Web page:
provision of family planning reduces either underage conception or abortion
rates."12 He sums up the U.K. experience: "It is clear
that providing more family planning clinics, far from having the effect of
reducing conception rates, has actually led to an increase…. The availability
of the morning-after pill seems to be encouraging risky behaviour. It appears
that if people have access to family planning advice they think they
automatically have a lower risk of pregnancy." 13
K. Edgardh found that despite free
contraceptive counselling, low cost condoms and oral contraceptives, and
over-the-counter emergency contraception (EC), Swedish teen abortion rates rose
from 17 per thousand to 22.5 per thousand between 1995 and 2001.14
Peter Arcidiacono found that among
teens, "increasing access to contraception may actually increase long run
pregnancy rates even though short run pregnancy rates fall. On the other hand,
policies that decrease access to contraception, and hence sexual activity, may
lower pregnancy rates in the long run."15
Twenty-three studies published
between 1998 and 2006, and analysed by James Trussell's team at Princeton
University, measured the effect of increased EC access on EC use, unintended
pregnancy, and abortion. Not a single study among the 23 found a reduction in
unintended pregnancies or abortions following increased access to emergency
contraception.16 For more information, including the
conclusions of individual studies and researchers on this point, see "Fact
Sheet: Emergency Contraception Fails to Reduce Unintended Pregnancy and
1 Centers for Disease
Control and Prevention, Advance Data No. 350, Dec. 10, 2004: "Use of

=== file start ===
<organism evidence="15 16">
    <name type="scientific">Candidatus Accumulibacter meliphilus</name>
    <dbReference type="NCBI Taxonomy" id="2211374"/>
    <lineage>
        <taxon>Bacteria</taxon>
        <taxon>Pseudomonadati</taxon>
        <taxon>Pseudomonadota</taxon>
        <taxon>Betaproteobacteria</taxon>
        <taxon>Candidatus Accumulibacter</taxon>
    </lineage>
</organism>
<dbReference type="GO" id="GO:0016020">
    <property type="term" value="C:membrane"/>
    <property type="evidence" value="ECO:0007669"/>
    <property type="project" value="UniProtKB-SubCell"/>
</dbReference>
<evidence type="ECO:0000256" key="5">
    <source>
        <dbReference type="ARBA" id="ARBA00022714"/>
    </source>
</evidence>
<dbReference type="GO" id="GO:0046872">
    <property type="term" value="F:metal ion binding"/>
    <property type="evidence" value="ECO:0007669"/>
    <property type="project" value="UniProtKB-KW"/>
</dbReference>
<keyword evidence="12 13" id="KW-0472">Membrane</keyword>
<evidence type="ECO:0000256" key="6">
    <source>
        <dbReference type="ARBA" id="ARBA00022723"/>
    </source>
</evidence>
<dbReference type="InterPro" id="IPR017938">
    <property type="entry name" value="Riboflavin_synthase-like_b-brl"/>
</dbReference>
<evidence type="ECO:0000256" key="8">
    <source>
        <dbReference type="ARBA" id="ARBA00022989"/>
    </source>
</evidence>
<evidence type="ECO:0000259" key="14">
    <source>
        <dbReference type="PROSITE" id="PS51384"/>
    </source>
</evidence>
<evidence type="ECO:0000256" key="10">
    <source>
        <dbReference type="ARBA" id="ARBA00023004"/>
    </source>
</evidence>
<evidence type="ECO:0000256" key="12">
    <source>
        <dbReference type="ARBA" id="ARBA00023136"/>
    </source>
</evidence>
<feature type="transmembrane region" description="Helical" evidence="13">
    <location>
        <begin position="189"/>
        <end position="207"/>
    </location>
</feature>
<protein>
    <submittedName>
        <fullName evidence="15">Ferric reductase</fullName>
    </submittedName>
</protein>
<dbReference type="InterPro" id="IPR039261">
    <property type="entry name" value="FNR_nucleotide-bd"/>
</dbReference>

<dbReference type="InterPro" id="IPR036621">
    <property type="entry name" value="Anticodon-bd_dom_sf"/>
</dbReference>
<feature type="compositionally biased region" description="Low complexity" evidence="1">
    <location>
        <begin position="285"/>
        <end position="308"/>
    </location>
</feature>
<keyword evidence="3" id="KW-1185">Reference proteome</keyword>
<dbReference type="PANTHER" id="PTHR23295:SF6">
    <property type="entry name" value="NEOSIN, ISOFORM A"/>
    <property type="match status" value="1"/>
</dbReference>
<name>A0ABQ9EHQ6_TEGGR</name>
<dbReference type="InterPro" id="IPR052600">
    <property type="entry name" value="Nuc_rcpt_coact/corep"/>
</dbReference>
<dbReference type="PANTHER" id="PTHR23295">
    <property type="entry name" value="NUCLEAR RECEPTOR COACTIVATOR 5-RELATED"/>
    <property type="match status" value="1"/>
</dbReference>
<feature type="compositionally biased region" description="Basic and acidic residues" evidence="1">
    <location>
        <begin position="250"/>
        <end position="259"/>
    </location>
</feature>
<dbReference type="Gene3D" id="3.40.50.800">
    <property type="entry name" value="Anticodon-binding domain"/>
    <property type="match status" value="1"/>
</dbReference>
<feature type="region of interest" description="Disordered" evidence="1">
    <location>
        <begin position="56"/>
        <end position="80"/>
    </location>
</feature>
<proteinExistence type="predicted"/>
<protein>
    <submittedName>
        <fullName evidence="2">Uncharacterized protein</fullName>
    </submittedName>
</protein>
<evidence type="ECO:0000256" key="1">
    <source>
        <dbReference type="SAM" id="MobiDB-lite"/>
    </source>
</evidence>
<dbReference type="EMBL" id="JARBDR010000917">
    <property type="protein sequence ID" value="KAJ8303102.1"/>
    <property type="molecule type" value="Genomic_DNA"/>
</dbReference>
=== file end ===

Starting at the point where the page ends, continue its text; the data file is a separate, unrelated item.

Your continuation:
Contraception and Use of Family Planning Services in the United States:
2 Guttmacher Institute, Abortion in Women's Lives, www.guttmacher.org/pubs/2006/05/04/AiWL.pdf,
3 Id., "Facts on Contraceptive Use," January 2008; www.guttmacher.org/pubs/fb_contr_use.html.
4 H. Fu et al., "Contraceptive Failure Rates: New
Estimates from the 1995 National Survey of Family Growth," Family Planning
Perspectives 31 (1999): 56-63 at 61.
5 Abortion in Women's Lives, note 2 supra, at 7.
6 Guttmacher Institute, "Facts on Induced Abortion in the
United States," July 2008, www.guttmacher.org/pubs/fb_induced_abortion.html.
7 D. Rose, "The Pill 'has had its day as an effective
contraceptive'," The Times (UK), June 26, 2008; www.timesonline.co.uk/tol/news/uk/health/article4215441.ece?articleid=4215441.
8 National Guideline Clearinghouse, "The use of
contraception outside the terms of the product license" (2005),
Recommendation No. 18; www.guideline.gov/summary/summary.aspx?ss=15&doc_id=7488&nbr=4433.
9 J. Richens et al., "Condoms and Seat Belts: the
Parallels and the Lessons," The Lancet 355 (2000): 400-403; M. Cassell et
al., "Risk compensation: the Achilles' heel of innovations in HIV